By Adriana Trujillo-Villa
in my few years of local government service, I have observed that in some cases, management personnel don't promote or develop employees' careers unless an employee clearly expresses interest in career advancement.
Even if a person does express professional aspirations, sometimes department directors or program managers may not have a clear direction from the executive team on how to support career advancement of highly motivated and valuable employees.
As a mid-career professional interested in furthering my local government career, I found out that it is intimidating to approach management requesting support for professional development. The key during those critical conversations is to get managers to lower the ladder by helping employees identify opportunities for advancement within the organization.
An individual must, however, do her or his homework before starting these conversations. It is also important to have a personal career development plan (PCDP) in writing, with clearly stated key milestones.
Share this plan with management staff members so they understand where you are going long term and what you need to do to get there. Put it on paper. They can't read your mind.
If you have an extremely supportive manager, he or she will help you accomplish some if not all your key milestones and help you identify opportunities to advance in the organization. Performance appraisal time is also a good time to discuss career aspirations. Your individual development plan (IDP) should always be a part of your performance review.
Search for Support
Based on my personal experience, I realized that it is better to request assistance when I am working on accomplishing one of my key milestones—like obtaining a professional certification—and to ask more questions.
Here are the tools I have used in my search for support for career advancement opportunities.
Be proactive. To stay on track with your IDP or PCDP, check if your organization provides training for skills you need in your day-to-day job and beyond. It is also important to check with professional organizations similar to ICMA for training opportunities that will prepare you for the job you eventually want to get.
Also get involved with a professional organization and participate in its specialized activities. If your current employer doesn't pay for the membership dues of this type of organization, become a member of a state or local chapter. The membership dues can be less expensive and provide you great opportunities in your search for career advancement.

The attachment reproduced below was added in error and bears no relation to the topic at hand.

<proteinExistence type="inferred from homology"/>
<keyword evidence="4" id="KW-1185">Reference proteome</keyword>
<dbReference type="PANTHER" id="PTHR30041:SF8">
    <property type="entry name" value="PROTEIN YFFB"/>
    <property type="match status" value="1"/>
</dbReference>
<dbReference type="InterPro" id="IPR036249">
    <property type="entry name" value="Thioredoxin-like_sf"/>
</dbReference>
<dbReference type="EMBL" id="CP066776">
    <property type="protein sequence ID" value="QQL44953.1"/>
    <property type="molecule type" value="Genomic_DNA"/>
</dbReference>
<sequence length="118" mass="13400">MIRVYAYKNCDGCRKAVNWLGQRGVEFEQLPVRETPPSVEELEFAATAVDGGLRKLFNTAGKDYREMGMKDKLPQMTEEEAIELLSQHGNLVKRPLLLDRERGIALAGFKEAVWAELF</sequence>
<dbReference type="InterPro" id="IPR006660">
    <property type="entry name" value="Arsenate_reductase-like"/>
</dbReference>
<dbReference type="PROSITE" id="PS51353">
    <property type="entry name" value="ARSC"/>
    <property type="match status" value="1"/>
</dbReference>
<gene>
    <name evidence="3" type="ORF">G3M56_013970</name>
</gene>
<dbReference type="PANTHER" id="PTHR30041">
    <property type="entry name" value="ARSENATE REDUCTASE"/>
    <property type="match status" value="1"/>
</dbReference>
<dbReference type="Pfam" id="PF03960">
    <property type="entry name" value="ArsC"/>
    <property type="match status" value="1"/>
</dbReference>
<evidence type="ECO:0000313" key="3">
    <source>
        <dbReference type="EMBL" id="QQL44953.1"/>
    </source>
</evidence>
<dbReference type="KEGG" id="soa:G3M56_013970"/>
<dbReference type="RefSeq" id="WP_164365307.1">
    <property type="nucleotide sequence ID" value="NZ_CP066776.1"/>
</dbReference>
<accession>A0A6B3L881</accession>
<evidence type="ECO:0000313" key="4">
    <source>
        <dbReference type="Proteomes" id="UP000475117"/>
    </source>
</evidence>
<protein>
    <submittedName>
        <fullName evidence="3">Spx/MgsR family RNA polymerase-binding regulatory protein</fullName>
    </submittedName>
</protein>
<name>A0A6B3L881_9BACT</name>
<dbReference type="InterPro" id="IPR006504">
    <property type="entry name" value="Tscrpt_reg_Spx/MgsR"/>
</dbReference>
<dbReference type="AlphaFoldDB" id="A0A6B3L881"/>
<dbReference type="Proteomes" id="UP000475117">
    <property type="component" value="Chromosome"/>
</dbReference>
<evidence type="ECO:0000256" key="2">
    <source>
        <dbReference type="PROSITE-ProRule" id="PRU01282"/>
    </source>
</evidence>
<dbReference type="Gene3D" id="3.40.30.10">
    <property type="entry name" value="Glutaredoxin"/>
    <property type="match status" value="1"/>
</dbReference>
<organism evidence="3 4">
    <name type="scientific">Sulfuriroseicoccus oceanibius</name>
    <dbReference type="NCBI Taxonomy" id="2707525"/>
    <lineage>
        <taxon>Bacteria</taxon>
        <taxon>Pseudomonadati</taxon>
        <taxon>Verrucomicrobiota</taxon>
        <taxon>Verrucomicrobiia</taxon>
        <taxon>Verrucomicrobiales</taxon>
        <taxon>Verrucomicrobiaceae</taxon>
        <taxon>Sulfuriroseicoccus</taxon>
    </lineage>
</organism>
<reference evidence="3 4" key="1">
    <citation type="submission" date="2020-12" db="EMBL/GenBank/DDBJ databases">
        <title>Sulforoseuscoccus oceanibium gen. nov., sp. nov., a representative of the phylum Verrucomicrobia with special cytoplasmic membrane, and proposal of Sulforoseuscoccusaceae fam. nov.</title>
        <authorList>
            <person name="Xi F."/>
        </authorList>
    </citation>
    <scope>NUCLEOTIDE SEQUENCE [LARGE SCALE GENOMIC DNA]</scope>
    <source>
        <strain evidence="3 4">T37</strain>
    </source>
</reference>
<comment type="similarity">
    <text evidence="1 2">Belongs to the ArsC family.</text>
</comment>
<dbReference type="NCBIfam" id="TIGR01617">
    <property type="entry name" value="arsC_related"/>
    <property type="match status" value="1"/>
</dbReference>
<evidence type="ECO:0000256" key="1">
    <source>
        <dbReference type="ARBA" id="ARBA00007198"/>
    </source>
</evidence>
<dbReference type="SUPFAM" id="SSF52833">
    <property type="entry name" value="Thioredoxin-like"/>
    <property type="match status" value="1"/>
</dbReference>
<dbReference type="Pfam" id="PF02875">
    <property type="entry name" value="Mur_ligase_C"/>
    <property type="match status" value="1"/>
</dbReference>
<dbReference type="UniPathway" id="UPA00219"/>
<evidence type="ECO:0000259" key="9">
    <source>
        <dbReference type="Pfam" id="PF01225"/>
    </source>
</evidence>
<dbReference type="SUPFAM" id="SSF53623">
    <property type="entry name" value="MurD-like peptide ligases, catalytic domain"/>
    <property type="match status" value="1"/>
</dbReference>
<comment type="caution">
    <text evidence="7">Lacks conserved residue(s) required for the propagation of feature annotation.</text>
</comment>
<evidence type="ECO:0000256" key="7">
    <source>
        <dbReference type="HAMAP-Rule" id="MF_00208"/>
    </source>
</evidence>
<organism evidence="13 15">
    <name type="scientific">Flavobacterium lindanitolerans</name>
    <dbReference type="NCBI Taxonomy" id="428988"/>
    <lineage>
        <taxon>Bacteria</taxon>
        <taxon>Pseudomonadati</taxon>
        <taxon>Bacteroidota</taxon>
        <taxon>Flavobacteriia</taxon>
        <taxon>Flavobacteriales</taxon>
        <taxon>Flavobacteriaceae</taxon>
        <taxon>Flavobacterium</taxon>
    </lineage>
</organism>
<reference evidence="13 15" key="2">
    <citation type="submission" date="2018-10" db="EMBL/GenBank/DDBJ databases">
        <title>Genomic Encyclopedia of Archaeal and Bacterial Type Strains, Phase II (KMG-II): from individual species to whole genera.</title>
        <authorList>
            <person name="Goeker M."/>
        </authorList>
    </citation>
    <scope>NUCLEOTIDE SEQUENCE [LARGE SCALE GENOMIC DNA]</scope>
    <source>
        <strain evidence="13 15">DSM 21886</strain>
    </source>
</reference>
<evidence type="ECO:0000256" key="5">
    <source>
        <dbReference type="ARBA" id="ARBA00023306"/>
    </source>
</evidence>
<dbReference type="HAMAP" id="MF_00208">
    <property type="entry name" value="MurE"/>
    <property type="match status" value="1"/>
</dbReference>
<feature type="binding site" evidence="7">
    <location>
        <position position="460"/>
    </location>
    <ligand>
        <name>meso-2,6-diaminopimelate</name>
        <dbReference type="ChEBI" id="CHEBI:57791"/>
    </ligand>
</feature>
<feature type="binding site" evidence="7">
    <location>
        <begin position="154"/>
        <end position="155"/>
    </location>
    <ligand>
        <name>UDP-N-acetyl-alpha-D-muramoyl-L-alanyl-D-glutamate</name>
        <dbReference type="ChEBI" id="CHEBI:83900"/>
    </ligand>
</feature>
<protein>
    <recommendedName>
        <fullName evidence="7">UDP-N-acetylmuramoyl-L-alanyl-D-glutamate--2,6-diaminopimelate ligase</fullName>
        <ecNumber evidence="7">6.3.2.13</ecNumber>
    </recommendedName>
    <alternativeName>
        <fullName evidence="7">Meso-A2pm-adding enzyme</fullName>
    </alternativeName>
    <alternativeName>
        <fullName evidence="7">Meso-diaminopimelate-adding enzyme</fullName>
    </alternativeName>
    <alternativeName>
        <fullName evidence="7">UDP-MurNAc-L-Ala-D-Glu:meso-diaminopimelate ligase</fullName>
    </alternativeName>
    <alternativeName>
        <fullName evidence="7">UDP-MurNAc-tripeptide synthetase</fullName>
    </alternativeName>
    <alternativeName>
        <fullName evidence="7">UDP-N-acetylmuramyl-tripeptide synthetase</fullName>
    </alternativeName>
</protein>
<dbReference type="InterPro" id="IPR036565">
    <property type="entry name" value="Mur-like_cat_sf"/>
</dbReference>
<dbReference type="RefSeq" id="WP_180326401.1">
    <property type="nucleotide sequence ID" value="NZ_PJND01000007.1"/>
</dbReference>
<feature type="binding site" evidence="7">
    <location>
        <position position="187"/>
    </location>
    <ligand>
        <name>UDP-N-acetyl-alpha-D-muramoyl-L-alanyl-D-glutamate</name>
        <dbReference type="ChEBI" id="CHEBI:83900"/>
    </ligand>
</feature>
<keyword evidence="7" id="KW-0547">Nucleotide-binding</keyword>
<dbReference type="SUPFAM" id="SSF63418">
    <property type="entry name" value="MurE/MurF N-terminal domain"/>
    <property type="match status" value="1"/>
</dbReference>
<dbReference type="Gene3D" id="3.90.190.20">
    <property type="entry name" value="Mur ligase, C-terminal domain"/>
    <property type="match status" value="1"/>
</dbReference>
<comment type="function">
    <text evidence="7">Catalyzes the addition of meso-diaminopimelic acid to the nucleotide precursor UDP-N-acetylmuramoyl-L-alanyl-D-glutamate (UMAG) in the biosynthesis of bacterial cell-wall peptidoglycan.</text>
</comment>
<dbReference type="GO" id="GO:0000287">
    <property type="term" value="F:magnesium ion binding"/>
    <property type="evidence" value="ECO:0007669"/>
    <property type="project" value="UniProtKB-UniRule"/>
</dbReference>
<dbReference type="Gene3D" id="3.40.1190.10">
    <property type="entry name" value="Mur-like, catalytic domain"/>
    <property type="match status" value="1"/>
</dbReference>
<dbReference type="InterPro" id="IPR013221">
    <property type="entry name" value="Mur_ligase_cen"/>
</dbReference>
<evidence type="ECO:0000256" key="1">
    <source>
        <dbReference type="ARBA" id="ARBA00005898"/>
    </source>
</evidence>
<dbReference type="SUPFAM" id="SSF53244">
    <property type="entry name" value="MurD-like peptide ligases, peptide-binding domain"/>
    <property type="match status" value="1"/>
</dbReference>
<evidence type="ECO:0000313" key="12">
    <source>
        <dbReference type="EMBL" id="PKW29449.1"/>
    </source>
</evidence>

Look for a mentor. This task can be challenging if you are independent and prefer to do things on your own. My philosophy is to look for a manager working in local government, someone I respect and trust.
Sometimes a mentor can be found by actively participating in a professional organization. Expressing interest and a need of being mentored by a seasoned professional is a good start.
Many senior professionals are willing to provide a helping hand to young professionals. Once the connection is completed, your mentor can assist you with charting your career path. It's up to you to ask.
Network. Networking is an excellent way to find a mentor outside your workplace and potentially find the job you are seeking. It also helps a person stay current in his or her chosen profession by sharing leading practices with professional peers.
Networking is a great strategy to expand your circle of professional connections. It also gives you visibility as a highly motivated professional and an emerging leader.
Sharpen your skills. While you wait for the promotion within your organization or wait for the dream job to arrive, you are responsible for sharpening your skills and staying current in your profession. Continuous improvement exhibits your interest in advancement, and it also allows you to stay marketable.
Again, if you belong to a professional organization, you need to stay active. Participate in local, regional, and statewide professional events. I found out that there are opportunities to volunteer in different capacities and most professional organizations like ICMA are looking for highly motivated individuals.
Consider holding an office with the organization you belong to, which shows that you are ambitious and willing to further your career.
Be patient and keep trying. Doing the things I've stated here is easier said than done. Patience is a highly desirable trait of leaders. Trust that your career is unfolding at the right time and place. Know that demonstrating patience can be viewed by others as a positive leadership competency.
Keep your eyes on the prize, and don't let anyone discourage you if you are taking steps to advance professionally but your dream job isn't available yet. Create a one-page professional development plan. Continue searching and working towards that promotion and for the job you want.
Be proactive, find a mentor, network, be patient, and keep trying. I suspect that young managers and administrators will agree that persistence pays off. Sometimes you need to knock on 10 doors and then a door will open or maybe a window.
You just need that right opportunity to advance in your career and succeed. When that right opportunity comes your way, you must be prepared. Maybe you will get lucky but remember: Luck favors the prepared.
Also remember that while you work on building your professional reputation and setting yourself up for success, it is crucial to maintain balance between your work life and personal life. Successful people also enjoy what life has to offer.